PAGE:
Before getting started, wear safety gloves and eyewear to keep yourself safe during the task. You can either use your hands or a spade to dig up the poisonous mushrooms.
You can pull each mushroom individually by hand or dig each one out with a spade but make sure that you dig up the mushrooms with their roots.
The best time to remove mushrooms from your yard is when you see them sprout or else they’ll have enough time to spread spores to grow new mushrooms.
One of the biggest mistakes people make is disposing of mushrooms in their compost bin or pile, and even though this is an acceptable practice for many seasoned gardeners, you should ideally throw them into a plastic bag, tie it tightly and discard it in the trash.
2. Dry them Out
Given that mushrooms thrive in moist environments, killing them by drying them out is another option. However, you have to be cautious when taking this route as this method can kill grass as well.
Start by raking all the damp leaves and debris from your yard. Next, prune the branches on any trees in your lawn including oak trees, coniferous trees, and deciduous trees in your yard to minimize the shade provided to mushrooms.
3. Sprinkle Baking Soda
Who would’ve thought that the baking soda tucked away in your kitchen cabinet kills mushrooms in the yard? Mix two tablespoons of baking powder with a liter of water in a can and stir well until completely dissolved.
Sprinkle or spray the mixture over the mushrooms and surrounding soil to slow mushroom growth and kill the fungi over time. You may have to repeat this process if you want faster results.
4. Apply Hydrated Lime
This is a preventative measure for poisonous mushrooms in your yard and works only after manually removing the visible fungi from your turf. You can pick up a bag of hydrated lime at your local hardware store or garden center and use the package as directed.
5. Use a Fungicide
Your last resort for killing mushrooms in your yard is using a fungicide. Most fungicides kill mushrooms at their roots but you will still have to hand-pull the ones that have already popped up from the ground.
Bonide Fung-Onil is my go-to choice in the fungicide space and comes with two products in the package – a product to kill fungal diseases and neem oil that serves as a broad-spectrum fungicide to protect and control fungal diseases in plants.
- Product 1: Protect your garden from listed fungal diseases with Fung-onil Multi-Purpose Fungicide Concentrate from Bonide!
- Product 1: Chlorothalonil, the active ingredient, is an effective broad-spectrum fungicide that protects and controls fungal diseases in plants.
- Product 1: Prevent common fungal diseases from invading your garden! Fung-onil controls leaf spot, rust, blight, mildew, scab mold and other listed diseases.
Affiliate links and images pulled from the Amazon Product Advertising API on: 2023-10-02
Q. Difference Between Edible and Poisonous Mushroom
A. There are two varieties of mushrooms – edible mushrooms and non-edible mushrooms, aka toxic mushrooms. If the mushrooms have red anywhere on their caps, stems, or pores, treat them as poisonous mushrooms.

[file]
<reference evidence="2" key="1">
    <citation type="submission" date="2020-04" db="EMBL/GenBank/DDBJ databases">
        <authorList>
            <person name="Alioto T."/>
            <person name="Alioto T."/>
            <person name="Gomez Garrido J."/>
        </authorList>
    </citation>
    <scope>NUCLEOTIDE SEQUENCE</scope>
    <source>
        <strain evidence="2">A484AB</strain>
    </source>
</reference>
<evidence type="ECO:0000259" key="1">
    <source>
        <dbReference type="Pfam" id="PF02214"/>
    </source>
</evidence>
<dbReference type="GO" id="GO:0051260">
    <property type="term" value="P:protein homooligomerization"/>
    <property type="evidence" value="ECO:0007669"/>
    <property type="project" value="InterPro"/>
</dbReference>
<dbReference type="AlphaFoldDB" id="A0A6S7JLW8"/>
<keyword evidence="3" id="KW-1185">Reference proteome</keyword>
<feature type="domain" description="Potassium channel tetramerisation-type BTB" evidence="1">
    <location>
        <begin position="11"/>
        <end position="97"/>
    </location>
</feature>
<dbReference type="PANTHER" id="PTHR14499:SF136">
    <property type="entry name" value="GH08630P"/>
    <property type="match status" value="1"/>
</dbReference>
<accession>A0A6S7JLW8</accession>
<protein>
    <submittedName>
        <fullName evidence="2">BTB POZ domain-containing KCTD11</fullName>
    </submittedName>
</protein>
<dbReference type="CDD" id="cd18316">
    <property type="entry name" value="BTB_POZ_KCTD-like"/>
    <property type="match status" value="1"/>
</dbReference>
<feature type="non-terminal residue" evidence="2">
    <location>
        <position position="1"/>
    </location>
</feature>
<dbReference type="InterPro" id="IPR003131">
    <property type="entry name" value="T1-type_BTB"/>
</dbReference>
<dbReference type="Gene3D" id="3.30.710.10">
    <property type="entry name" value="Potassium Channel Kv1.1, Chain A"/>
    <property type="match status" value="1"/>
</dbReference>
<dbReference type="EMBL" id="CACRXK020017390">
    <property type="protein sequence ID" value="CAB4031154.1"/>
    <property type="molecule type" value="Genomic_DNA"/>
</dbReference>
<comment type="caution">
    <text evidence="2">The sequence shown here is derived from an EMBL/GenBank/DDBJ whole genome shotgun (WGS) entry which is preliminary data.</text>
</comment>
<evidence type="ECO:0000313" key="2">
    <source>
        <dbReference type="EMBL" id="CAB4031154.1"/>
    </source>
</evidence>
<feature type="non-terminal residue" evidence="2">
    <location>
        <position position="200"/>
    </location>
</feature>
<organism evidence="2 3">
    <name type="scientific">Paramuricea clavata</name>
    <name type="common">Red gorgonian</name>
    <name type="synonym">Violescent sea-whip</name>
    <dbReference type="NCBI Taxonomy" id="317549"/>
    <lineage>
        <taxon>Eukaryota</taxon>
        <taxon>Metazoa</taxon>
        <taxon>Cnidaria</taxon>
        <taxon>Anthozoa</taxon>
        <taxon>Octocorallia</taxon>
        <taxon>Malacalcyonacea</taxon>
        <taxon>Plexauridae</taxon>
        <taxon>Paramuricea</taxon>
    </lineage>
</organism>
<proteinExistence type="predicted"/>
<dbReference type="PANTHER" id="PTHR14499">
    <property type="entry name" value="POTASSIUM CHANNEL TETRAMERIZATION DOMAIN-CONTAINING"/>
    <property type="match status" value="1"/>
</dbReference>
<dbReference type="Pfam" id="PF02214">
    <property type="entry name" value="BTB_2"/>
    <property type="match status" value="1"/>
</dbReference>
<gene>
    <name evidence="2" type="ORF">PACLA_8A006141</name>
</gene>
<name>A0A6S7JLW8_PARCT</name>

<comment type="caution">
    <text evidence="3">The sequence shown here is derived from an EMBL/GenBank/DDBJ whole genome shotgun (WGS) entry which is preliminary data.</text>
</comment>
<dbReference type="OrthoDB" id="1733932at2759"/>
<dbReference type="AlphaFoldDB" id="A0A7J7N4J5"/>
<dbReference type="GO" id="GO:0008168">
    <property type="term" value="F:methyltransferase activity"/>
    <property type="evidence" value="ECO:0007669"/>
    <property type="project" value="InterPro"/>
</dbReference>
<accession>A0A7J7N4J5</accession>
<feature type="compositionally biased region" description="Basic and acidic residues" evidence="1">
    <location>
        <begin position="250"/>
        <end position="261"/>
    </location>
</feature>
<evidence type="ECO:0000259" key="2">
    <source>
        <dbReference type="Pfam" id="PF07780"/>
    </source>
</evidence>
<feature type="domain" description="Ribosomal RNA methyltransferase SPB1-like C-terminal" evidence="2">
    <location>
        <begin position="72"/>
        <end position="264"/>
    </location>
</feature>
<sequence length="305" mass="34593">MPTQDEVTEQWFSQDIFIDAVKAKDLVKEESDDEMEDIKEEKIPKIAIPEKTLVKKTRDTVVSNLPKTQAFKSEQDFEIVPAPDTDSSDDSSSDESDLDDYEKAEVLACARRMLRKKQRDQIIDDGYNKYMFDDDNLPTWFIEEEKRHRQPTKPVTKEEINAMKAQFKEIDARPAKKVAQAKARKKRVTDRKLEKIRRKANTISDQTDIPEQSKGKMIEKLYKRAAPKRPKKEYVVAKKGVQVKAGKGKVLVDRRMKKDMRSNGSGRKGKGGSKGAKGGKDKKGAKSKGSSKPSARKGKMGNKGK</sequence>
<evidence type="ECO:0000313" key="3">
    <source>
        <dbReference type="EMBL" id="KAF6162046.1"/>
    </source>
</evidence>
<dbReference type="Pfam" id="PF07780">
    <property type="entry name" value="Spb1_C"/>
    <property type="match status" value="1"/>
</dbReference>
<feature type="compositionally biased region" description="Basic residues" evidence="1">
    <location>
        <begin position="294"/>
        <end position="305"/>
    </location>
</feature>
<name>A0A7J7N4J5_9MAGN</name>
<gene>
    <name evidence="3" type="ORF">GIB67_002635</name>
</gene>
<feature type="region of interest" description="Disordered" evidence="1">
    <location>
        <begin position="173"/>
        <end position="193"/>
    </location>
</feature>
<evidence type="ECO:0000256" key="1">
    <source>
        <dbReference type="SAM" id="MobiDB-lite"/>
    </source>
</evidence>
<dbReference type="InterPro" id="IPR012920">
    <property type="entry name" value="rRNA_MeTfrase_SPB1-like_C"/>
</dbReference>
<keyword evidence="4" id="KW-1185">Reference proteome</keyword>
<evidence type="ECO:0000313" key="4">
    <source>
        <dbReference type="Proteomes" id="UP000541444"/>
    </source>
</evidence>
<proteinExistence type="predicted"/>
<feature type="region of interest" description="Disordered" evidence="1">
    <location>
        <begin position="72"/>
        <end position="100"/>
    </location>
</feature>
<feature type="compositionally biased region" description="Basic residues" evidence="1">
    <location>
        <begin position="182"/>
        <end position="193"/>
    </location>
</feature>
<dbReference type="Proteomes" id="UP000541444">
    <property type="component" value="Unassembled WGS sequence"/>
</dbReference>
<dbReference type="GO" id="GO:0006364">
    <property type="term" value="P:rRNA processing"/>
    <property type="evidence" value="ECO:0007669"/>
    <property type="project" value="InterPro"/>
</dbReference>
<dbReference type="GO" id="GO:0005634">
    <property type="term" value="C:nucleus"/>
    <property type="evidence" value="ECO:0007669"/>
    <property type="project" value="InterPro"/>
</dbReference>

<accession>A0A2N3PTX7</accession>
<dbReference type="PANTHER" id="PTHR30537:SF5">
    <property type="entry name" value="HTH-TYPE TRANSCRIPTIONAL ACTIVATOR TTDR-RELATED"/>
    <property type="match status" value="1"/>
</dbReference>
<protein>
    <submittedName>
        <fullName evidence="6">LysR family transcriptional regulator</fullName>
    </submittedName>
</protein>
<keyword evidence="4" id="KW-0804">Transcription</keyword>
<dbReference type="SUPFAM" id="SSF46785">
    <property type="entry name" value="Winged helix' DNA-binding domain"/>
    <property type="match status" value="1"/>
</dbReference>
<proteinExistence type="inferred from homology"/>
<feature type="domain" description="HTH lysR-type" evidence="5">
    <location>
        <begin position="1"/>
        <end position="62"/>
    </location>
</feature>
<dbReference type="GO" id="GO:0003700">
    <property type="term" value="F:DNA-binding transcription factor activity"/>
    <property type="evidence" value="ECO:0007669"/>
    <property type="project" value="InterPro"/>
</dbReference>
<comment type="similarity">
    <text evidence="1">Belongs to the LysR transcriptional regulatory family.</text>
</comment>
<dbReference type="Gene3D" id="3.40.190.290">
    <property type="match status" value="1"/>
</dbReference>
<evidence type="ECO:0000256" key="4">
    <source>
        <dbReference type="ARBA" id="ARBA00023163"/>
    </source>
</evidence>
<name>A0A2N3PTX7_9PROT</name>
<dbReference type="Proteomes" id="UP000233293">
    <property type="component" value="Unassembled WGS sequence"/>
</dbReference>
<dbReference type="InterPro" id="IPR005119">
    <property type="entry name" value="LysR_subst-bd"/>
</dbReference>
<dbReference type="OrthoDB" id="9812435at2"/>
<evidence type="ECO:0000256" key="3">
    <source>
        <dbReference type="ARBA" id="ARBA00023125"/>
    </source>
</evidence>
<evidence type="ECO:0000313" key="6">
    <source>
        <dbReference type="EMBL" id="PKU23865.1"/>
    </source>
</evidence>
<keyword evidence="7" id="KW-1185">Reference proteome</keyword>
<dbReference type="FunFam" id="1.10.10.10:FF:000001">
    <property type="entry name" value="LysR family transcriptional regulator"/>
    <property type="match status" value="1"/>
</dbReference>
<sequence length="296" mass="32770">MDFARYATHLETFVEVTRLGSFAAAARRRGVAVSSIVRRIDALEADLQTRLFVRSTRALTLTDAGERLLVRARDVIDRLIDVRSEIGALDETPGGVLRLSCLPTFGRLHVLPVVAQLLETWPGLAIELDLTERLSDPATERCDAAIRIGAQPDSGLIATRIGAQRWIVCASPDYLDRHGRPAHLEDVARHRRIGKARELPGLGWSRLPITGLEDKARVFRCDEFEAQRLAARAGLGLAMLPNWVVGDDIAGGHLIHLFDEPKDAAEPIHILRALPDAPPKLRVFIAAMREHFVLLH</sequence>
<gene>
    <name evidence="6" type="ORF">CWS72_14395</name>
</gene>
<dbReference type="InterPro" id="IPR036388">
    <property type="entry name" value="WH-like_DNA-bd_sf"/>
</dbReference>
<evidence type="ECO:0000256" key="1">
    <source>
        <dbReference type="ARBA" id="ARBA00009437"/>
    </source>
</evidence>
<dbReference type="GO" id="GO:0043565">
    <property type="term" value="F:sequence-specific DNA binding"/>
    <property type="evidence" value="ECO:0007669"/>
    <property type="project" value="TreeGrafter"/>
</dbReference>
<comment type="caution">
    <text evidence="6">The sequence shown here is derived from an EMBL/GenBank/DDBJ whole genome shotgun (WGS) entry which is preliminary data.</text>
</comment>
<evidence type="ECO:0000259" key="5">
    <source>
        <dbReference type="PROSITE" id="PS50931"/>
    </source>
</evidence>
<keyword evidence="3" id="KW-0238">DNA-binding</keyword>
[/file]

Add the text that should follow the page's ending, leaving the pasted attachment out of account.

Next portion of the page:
Additionally, pick a mushroom, cut it in half, vertically, and if the flesh immediately stains blue, treat it as poisonous.
When it comes to any mushrooms including common mushrooms and fairy ring mushrooms in your lawn, avoid the guesswork and seek professional lawn care help to determine if they are indeed poisonous or not.
Q. How Poisonous Are Lawn Mushrooms?
A. Most lawn mushrooms are harmless but this doesn’t mean you cut them up and add them to your pizza or give them to your pets to nibble on. The level of toxicity depends on the type of poisonous species, but can cause gastrointestinal issues, digestive irritation, common sight issues, and high blood pressure.
Q. What Are the Symptoms of Mushrooms Poisoning
A. It’s helpful to know the symptoms of mushroom poisoning, which include:
Q. Are Yard Mushrooms Poisonous to Touch?
A. Yes, there are some yard mushrooms such as the poison fire coral that are poisonous to touch so it’s recommended that you steer off them to prevent any health issues.
Q. Are Yard Mushrooms Poisonous to Dogs?
A. Again a big yes, there are certain species of yard mushrooms that are extremely poisonous to dogs. Dwayne ‘The Rock’ Johnson lost his dog Brutus when he ate a toxic mushroom.
Q. Should I Induce Vomiting If My Dog Ate a Mushroom?
A. You can induce vomiting if you think your dog ate a mushroom, but seek professional health care as soon as possible.
Not all mushrooms growing in your lawn are bad or poisonous but why take chances? Even experienced foragers can mistake poisonous mushrooms for edible species such as Death Angel or other deadly species so avoid them and use the above methods to try and get rid of mushrooms.
Hi, Alex Kuritz here. Growing up I remember that my family had one of the best lawns in the neighborhood. Richly green and lush. I did a lot as I grew up in terms of caring and tending for not only my family’s lawn but also my neighbors. I can say I have years of experience, and I am here to share it with you.